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Fresh ground pepper and some sea salt kind of helps in the tongue-gasm sector of this experience, too.

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I know why I tend to want to bake more this time of year, when it’s really starting to heat up in the Southern U.S. I’ve never had a good relationship with the heat. While there’s no belle in this Southerner, I’m in denial of said heat. I don’t want it. I want my Fall back. Making things like these scones help me hold on a little longer…despite the fact that heating up the oven this time of year makes me sweat like C&C Music Factory is in the corner, egging me on to greater aerobic heights. Just let me pretend a little longer, heat!

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OK, well I’m kind of just staring longingly (and awkwardly) at these pictures right now as I write this all up, and I’m not even joking. Ever read a book you loved so much, all you wanted to do was go back and experience it all over again as if it was the first time reading it? Yeah, that’s me with these scones right now. OK, that’s it, I’m quitting everything to go open a scone shop somewhere and making these with a delicious side of bacon. If y’all are game, meet me there! In the meantime, while I daydream about such lofty things, try these out, let us know what you think and enjoy!

Scallion & Ricotta Scones

from Girl Versus Dough (who was inspired by Joy the Baker & Smitten Kitchen)

Prep Time: 15 minutes    Cook Time: about 15-20 minutes    Level: Easy    Makes: 8 scones

  • 2 cups unbleached all-purpose flour
  • 1 tablespoon baking powder
  • 3/4 tablespoon granulated sugar
  • 1/2 teaspoon salt
  • 5 tablespoons chilled unsalted butter, cut into 1/4-inch cubes
  • 1/2 cup chopped scallions
  • 1 cup ricotta cheese
  • 2/3 cup milk
  • 1 egg beaten with 1 teaspoon water (for egg wash)
  • sea salt, black pepper and smoked paprika for topping

Heat oven to 425 degrees. In a large bowl, whisk together flour, baking powder, sugar and salt. Cut in butter using a pastry blender or two knives until mixture resembles a coarse meal. Stir in scallions and ricotta cheese, breaking up the ricotta into smaller pieces (like the butter) with your spoon if necessary. Add milk and stir until just combined and a shaggy dough forms. Use your hands, if you prefer, to get any dry ingredients on the bottom of the bowl incorporated.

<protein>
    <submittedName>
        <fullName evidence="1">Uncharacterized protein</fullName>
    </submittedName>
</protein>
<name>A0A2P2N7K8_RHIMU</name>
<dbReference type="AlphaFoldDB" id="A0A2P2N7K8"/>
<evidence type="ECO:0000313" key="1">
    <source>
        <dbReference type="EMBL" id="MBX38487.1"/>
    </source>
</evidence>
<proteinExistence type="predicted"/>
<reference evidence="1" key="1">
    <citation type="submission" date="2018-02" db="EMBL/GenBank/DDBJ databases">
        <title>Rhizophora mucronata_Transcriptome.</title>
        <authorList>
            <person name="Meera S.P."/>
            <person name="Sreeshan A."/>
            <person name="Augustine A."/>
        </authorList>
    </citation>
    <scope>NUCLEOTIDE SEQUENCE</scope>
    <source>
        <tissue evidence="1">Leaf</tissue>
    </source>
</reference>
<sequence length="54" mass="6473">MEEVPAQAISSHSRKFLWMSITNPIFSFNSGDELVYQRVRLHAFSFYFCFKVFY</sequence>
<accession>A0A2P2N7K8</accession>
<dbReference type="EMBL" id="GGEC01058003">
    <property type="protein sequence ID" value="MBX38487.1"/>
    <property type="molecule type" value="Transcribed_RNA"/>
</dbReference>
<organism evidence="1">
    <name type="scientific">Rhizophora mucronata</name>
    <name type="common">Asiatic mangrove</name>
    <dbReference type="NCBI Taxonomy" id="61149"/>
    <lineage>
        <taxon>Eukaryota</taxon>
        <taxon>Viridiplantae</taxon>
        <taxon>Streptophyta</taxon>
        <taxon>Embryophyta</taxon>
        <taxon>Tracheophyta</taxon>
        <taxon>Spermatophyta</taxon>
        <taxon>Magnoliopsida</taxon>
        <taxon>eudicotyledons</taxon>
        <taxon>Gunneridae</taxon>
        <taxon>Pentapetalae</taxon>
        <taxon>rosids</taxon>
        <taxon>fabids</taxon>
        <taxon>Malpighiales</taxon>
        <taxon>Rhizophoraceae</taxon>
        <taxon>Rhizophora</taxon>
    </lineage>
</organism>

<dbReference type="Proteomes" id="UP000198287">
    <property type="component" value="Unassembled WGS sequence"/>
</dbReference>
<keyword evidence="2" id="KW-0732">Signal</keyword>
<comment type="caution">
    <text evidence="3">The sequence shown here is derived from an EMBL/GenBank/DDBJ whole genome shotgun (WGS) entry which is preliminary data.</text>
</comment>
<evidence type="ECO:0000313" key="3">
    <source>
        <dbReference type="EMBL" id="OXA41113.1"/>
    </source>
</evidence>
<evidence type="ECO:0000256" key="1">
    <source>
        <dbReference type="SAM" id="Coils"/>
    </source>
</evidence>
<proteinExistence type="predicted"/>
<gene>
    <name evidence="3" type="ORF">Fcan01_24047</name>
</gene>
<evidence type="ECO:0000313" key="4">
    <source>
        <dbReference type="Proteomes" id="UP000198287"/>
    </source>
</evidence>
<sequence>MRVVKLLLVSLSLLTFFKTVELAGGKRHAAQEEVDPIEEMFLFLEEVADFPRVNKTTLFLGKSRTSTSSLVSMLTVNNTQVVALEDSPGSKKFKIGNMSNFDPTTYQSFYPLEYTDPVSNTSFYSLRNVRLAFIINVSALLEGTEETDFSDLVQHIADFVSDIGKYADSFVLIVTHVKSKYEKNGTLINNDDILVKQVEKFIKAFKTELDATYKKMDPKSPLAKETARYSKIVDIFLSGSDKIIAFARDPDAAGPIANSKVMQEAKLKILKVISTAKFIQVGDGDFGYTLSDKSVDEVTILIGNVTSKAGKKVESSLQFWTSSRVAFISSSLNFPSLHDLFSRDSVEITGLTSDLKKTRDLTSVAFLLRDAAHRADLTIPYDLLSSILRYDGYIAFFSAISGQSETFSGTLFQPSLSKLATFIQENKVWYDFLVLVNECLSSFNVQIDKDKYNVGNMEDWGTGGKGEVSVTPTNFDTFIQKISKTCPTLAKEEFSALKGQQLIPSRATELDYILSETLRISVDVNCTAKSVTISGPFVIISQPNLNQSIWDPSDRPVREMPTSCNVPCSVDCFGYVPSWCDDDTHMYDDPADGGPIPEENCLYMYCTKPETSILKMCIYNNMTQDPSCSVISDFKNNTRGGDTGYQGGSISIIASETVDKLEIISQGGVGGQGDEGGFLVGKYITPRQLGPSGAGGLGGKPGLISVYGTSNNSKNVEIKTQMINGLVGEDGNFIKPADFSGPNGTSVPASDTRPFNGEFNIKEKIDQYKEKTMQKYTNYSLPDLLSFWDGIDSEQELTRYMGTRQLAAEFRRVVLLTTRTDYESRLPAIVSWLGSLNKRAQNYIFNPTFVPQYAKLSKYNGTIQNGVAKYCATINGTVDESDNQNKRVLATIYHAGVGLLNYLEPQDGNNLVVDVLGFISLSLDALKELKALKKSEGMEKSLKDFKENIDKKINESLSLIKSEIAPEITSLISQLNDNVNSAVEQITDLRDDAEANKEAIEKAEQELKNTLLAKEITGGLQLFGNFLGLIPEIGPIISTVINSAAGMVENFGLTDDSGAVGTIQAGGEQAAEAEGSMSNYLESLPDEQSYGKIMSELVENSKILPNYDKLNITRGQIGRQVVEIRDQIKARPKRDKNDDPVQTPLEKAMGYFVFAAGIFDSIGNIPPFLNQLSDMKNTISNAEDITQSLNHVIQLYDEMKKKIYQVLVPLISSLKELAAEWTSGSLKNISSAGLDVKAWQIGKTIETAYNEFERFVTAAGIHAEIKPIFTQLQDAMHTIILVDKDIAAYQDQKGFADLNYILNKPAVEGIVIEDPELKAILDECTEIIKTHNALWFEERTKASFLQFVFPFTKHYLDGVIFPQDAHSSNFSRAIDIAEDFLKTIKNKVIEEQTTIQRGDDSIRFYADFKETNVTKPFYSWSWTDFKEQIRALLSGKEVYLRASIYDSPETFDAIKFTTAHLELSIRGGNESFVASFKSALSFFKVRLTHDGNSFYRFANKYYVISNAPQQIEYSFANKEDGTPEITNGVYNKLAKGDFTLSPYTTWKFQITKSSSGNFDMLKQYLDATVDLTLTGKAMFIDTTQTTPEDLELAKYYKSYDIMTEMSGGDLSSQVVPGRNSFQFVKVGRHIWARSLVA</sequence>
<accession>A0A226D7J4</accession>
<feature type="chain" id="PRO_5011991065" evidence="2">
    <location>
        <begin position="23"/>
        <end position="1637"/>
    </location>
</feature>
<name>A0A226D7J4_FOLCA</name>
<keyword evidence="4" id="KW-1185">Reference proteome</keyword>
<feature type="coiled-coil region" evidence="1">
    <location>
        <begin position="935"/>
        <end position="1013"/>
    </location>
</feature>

Turn dough out onto a lightly floured surface and form gently into a ball. Gently pat down ball into a 1-inch-thick rectangle; divide into 8 equal pieces. Transfer scones to an ungreased baking sheet (we lined ours with parchment paper). Brush tops with egg wash and sprinkle generously with smoked paprika and a little sea salt and black pepper.

Bake about 15-20 minutes minutes or until scones are golden brown and have risen. Remove from oven; cool 5 minutes before serving.

Notes:

Your scones may not take even a full 15 minutes, so just remember to pull them out and check them prior to that time. Personally I’m not a fan of biscuits being too done on the bottom, so I prefer a little less time in the oven sometimes.

Author

- who has written 346 posts on Full Fork Ahead.

Wife, mom, indulgent reader and book blogger, who occasionally likes to think she can cook. Sometimes she's right, sometimes she's wrong.

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Recipes used here do not belong to Full Fork Ahead. Please check each post for the source. We review recipes, photograph our efforts and comment on our experiences with the recipes only. Please contact us if you have any questions.